In SWEPI, the federal district court concluded that, while there may be limitations on local communities’ ability to regulate oil and gas operations, at least in New Mexico those limitations are not likely to foreclose local governments from regulating entirely. And while not deciding the issue, Judge Browning became the first federal judge to meaningfully grapple with the question regarding whether local regulation of oil and gas, and specifically regulation of hydraulic fracturing, has the potential to result in an uncompensated taking of a mineral interest in violation of the Fifth Amendment to the United States Constitution. Given the court’s comprehensive treatment of the pertinent legal issues relevant to those questions, the opinion in SWEPI is likely to be influential in shaping the approach of both regulators and industry in the future. Continue Reading

Crude-by-Rail Update: What to Expect From Recent Crude Oil Derailments

Posted in PHMSA, Transportation, West Virginia

These are uncertain and stressful times for all involved in the transportation of crude oil by rail. Since February 14, two fiery derailments in West Virginia and Ontario have refocused an unwelcome spotlight on the necessity of transporting crude oil production by railroad in areas without adequate access to pipelines.

The attention comes at a politically sensitive juncture as the Pipeline and Hazardous Materials Safety Administration’s and the Federal Railroad Administration’s comprehensive crude-by-rail safety rule awaits review with the White House’s Office of Management and Budget[1] – a process that will likely produce a final rule by mid-May.

But can companies involved in crude-by-rail expect other repercussions from the two recent derailments? Without a doubt they can. Continue Reading

China to Increase Shale Gas Production

Posted in Oil and Gas, Shale

China plans to increase its shale gas production from 1.3 billion cubic meters of shale gas per year to 30 billion cubic meters per year by 2020, according to Chen Weidong of China National Offshore Oil Corp. This goal is significantly less than the 60 to 80 billion cubic meter goal set in 2012, when the Chinese government declared it would start extracting its reserves, which are the largest in the world. The goal was reduced because of difficult drilling conditions.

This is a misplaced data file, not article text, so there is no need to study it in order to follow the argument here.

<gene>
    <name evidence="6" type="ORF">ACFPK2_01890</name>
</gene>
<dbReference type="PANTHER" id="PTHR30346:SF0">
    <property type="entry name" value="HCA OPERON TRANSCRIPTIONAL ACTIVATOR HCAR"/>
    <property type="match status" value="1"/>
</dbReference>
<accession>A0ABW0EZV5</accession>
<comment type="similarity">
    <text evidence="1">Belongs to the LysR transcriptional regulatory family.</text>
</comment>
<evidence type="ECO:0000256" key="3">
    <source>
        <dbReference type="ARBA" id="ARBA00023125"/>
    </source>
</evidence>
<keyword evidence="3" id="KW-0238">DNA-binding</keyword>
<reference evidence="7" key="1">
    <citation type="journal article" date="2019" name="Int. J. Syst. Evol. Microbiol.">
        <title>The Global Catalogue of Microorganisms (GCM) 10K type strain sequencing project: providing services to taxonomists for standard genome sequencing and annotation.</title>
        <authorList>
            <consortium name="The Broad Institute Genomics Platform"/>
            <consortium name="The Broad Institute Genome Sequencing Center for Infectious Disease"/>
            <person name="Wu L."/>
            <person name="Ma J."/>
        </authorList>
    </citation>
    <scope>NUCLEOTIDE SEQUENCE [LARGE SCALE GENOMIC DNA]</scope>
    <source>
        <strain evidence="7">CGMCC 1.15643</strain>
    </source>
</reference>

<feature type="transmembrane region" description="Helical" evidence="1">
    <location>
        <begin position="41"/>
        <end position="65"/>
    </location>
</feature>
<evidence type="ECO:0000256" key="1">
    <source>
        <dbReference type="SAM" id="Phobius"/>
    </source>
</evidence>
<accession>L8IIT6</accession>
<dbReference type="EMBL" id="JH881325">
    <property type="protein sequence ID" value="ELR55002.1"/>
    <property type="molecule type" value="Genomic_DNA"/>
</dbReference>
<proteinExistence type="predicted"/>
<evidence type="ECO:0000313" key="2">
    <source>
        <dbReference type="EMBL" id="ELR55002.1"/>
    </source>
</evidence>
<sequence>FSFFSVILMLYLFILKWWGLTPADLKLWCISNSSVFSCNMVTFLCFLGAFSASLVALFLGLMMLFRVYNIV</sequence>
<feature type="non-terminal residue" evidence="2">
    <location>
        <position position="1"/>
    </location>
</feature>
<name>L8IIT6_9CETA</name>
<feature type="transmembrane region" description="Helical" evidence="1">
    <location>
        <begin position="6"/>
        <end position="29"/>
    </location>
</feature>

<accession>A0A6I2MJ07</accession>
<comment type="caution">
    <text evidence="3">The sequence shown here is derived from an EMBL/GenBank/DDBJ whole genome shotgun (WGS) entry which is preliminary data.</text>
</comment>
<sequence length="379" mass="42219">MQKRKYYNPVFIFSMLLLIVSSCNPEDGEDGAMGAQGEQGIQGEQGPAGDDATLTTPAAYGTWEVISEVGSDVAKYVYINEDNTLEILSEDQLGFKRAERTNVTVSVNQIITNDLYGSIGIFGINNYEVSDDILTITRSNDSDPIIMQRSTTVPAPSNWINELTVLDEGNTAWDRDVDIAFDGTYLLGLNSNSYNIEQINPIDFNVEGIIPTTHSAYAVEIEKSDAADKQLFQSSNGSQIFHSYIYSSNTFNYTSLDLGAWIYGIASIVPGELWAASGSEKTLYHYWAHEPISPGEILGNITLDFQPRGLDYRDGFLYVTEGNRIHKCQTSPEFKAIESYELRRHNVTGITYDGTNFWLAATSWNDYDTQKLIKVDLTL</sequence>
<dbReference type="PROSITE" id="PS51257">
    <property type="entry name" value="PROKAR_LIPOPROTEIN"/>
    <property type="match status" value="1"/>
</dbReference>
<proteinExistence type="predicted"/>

Though China became the second largest shale gas producer in 2014, it will likely have to increase its reliance on imports over the next few years because demand is growing faster than production. “Last year, the import dependency was about 31 percent. By 2020 that dependency will go up to 40 to 50 percent,” said James Henderson, senior research fellow at the Oxford Institute for Energy. “We’ll get the supply from Russia and also [from] Turkmenistan. We’ve already got secured supplies for over 400 billion cubic meters for 2020.” Turkmenistan supplies nearly half of China’s gas imports. Continue Reading

When Oil Prices Head South, So Do the Bakken Oil Trains

Posted in Shale, Transportation

Bakken crude oil increasingly heads south as low oil prices erode its competitive advantage in the U.S. East Coast market. The price of WTI crude oil—the benchmark price for most U.S. shale crudes—is moving toward parity with Brent, the international crude price benchmark for grades such as Nigerian Bonny Light that compete with Bakken in the U.S. East Coast market. This reduces the economic incentive for refiners to bring Bakken oil nearly 1,800 miles by rail when they can procure seaborne cargoes of light, sweet crude oil from Nigeria, Angola, and other niche suppliers such as Azerbaijan, which eagerly seek buyers because the U.S. shale revolution largely displaced them from the massive U.S. crude market. In essence, when WTI’s discount to Brent falls below $5/bbl, East Coast refiners’ incentive to bring in Bakken crude by rail declines because the economics come to favor imported crudes. Continue Reading

U.S. Geological Survey Releases Publications on Historical Hydraulic Fracturing Trends

Posted in Hydraulic Fracturing

On Tuesday, January 27, the U.S. Geological Survey released two new publications highlighting historical hydraulic fracturing trends. These publications are the first of their kind: until now, there has not been comprehensive, published, publicly available information regarding the extent, location, and character of hydraulic fracturing in the United States.

The publications are a scientific investigation report called “Trends in Hydraulic Fracturing Distributions and Treatment Fluids, Additives, Proppants, and Water Volumes Applied to Wells Drilled in the United States from 1947 through 2010—Data Analysis and Comparison to the Literature” and a companion data series called “Data Regarding Hydraulic Fracturing Distributions and Treatment Fluids, Additives, Proppants, and Water Volumes Applied to Wells Drilled in the United States from 1947 through 2010.” According to lead author Tanya Gallegos, the U.S. Geological Survey now has “an improved understanding of where the practice [of hydraulic fracturing] is occurring and how hydraulic fracturing characteristics have changed over time.” Continue Reading

Pennsylvania Governor Reinstates Ban on Oil and Gas Leasing in State Parks and Forests

Posted in Oil and Gas, Pennsylvania

On Thursday, January 29, 2015, Pennsylvania’s new governor, Tom Wolf, signed Executive Order 2015-03, thereby reinstating a moratorium on new leases for oil and gas development in state parks and forests. Wolf’s moratorium restores a ban instituted by Governor Ed Rendell just prior to his leaving office in 2010. Republican Governor Tom Corbett had lifted Rendell’s moratorium by Executive Order 2014-03 on May 23, 2014.

Wolf, who campaigned heavily on a promise to ban fracking on state lands, insists that he generally supports fracking, but was concerned with “striking the right balance” because “[o]ur state parks and forests are unique assets that should be preserved, protected, and utilized by our residents for recreational purposes.” Continue Reading